Today is all about clearing up the confusion! When it comes to interior design terms, I realized there are a plethora of names, terms, and descriptors that describe similar objects but have two different meanings. Like cane vs wicker or modern vs contemporary. So what’s really the difference between these similar terms? Well, let’s get into that…
While vintage and antique both refer to the age of an item, they define different time frames. Antique is appropriate for items aging 100 years or older. Vintage is a little harder to define, but is most often used for items aging 20-99 years old.
Both are cabinets used for storage and they’re technically the same item. However, the placement of the cabinet within your home defines what term you should use. A cabinet in the dining room can be referred to as either a sideboard or buffet. A cabinet in the living room should be called a sideboard, not a buffet.
Embroidery is a design sewn onto fabric using thread. Applique is a sewing technique where one piece of fabric is sewn onto another piece of fabric creating a design or pattern.
We all know what a comforter is – a thick, quilted, and fluffy blanket. A duvet is a quilted comforter insert that you place inside a duvet cover. And a duvet cover is essentially just a double sided sheet.
Both have a cone shape but the sharpness of the taper determines the appropriate name. Shades with a top diameter that are roughly half the size of the bottom are considered Empire shades. Tapered drum shades have less of a taper with the bottom diameter just a smidge wider than the top.
Cane comes from rattan vines. The outer layer of the vine is removed and formed into strands which are then woven into sheets. Cane is typically seen on chairs and buffet cabinets. Wicker on the other hand is made from plant sticks or branches and is woven to form an object like a chair or basket.
Modern design refers to a time period from the early to mid 20th century. It features clean lines, warm woods, earthy tones, and simplicity. Contemporary design doesn’t refer to a specific time frame but rather the current styles and trends. It’s an always evolving style which makes it particularly difficult to define. However it is characterized by combining modern, art decor, and even futuristic designs. It’s not uncommon for contemporary homes to showcase a neutral color palette with a single pop of color and metal, concrete, plastic, or glass materials. The stark contrast and clean lines create a minimal and sometimes cold atmosphere.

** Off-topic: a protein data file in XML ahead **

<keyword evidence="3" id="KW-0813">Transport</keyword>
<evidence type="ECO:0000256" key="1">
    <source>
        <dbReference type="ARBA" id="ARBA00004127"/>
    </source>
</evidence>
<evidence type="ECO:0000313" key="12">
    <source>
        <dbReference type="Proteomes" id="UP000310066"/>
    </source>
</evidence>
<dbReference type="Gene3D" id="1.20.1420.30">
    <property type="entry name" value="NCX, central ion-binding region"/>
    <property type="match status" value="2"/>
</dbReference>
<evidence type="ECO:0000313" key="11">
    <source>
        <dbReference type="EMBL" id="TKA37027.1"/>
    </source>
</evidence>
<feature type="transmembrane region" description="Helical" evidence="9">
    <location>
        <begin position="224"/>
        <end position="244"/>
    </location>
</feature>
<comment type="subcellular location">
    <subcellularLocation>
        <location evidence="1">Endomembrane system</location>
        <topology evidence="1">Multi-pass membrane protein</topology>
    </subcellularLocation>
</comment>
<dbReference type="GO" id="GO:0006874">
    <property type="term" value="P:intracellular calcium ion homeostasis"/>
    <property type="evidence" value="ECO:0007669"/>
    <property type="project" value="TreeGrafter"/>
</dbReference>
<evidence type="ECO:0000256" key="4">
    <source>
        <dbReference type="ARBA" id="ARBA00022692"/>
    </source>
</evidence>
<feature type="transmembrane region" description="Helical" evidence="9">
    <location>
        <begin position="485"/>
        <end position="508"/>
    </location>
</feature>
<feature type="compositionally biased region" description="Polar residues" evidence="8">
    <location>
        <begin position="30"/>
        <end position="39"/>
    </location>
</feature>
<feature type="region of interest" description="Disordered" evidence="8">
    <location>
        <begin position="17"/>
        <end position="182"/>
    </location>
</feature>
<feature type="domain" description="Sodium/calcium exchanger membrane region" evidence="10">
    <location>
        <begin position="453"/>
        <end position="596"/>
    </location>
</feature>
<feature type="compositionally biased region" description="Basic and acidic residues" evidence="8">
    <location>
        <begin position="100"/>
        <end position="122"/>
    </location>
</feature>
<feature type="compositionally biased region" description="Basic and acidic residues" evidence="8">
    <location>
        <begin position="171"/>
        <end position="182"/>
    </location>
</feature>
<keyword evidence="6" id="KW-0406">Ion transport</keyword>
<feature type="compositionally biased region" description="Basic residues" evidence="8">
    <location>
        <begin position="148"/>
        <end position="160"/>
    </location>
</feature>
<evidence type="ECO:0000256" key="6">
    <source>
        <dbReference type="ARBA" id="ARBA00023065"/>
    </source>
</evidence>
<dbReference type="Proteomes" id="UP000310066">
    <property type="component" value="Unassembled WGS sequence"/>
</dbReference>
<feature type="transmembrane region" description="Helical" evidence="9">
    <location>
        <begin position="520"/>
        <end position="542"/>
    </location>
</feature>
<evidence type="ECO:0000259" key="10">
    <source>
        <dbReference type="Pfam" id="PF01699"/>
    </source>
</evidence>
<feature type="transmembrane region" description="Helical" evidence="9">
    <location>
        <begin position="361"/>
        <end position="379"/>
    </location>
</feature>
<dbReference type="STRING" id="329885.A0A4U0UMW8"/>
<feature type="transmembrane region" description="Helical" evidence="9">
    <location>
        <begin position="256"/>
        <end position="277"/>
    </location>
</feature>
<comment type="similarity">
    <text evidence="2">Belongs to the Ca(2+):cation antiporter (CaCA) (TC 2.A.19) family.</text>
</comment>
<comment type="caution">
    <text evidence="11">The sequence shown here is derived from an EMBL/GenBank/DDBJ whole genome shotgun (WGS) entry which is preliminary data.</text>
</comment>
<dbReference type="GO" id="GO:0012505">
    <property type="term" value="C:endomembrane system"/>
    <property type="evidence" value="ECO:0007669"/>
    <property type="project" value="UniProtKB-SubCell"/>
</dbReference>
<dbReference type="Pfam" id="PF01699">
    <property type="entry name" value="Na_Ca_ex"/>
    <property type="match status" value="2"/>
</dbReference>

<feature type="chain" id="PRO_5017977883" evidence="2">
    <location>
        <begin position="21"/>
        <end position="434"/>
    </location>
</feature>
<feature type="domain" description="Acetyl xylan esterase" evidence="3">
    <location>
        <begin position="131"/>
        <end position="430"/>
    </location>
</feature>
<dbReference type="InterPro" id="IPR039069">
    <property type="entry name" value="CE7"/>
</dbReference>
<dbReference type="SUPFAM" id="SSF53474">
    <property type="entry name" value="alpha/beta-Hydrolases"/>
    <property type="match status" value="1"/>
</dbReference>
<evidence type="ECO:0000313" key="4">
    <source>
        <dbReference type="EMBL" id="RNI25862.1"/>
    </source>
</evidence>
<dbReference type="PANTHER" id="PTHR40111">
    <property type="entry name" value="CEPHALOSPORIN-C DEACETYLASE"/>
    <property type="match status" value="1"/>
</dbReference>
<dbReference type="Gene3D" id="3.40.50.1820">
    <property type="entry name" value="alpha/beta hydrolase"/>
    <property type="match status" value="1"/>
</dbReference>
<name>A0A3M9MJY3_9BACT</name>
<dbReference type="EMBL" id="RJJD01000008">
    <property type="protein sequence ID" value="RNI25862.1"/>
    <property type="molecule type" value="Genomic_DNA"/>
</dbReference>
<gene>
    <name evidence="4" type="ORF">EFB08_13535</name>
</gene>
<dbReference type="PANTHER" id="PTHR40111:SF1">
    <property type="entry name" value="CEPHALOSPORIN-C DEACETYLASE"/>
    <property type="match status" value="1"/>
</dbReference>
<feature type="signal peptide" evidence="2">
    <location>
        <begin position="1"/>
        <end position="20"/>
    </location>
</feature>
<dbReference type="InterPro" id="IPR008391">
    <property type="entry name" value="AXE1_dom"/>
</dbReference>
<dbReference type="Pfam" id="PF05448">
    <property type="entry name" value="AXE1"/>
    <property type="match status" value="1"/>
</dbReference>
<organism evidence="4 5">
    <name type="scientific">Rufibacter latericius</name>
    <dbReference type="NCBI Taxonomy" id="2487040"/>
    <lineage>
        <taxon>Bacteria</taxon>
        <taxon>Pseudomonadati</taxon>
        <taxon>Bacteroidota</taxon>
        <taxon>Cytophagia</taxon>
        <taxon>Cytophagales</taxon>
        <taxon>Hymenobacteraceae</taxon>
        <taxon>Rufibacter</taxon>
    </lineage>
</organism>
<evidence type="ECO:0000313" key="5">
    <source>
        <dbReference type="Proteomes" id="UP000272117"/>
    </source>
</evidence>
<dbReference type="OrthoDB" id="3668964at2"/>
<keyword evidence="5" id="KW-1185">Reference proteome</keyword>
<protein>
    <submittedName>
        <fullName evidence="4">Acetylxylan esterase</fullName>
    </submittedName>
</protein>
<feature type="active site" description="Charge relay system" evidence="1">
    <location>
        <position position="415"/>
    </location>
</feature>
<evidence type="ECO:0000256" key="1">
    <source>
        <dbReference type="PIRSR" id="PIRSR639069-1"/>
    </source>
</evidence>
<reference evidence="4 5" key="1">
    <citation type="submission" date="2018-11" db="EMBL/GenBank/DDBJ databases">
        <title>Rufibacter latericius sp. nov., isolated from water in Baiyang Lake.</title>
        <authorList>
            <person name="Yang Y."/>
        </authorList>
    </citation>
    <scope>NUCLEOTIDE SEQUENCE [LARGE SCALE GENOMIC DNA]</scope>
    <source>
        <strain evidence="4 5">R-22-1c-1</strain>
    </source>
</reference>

Reeded details feature convex, or outward curves while fluted details feature concave, or inward curves. Reeded and fluted details can be seen on columns, mouldings, glass, furniture, and pretty much everything!
Both terms refer to color. Hue refers to a color in its more pure state. I.e. a hue is a primary color that doesn’t have any additional colors added to it. Value refers to the lightness or darkness of a color.
Again, all three terms refer to color. “Shade” refers to a color that has black added to it creating a darker value. Tint refers to a color that has white added to it making it a lighter value. Tone refers to a color that has gray added to it creating a desaturated color.
Wainscoting is a broad term used to describe decorative paneling lining the bottom half of a wall. The style of paneling you use determines the type of wainscoting it’s called. Board & Batten consists of vertical wood strips spaced evenly on the wall. (Typically anywhere from 12″-16″ apart). Beadboard is a style of paneling that features skinny vertical wood slats and vertical grooves. This is often seen in bathrooms.
Both patterns are in the plaid family however Buffalo Check, also known as Buffalo Plaid, features large checker squares with 2 alternating colors (typically red and black). Gingham on the other hand features small checker squares often with white/red or white/blue color combinations.
I hope this clarifies a few terms for you!
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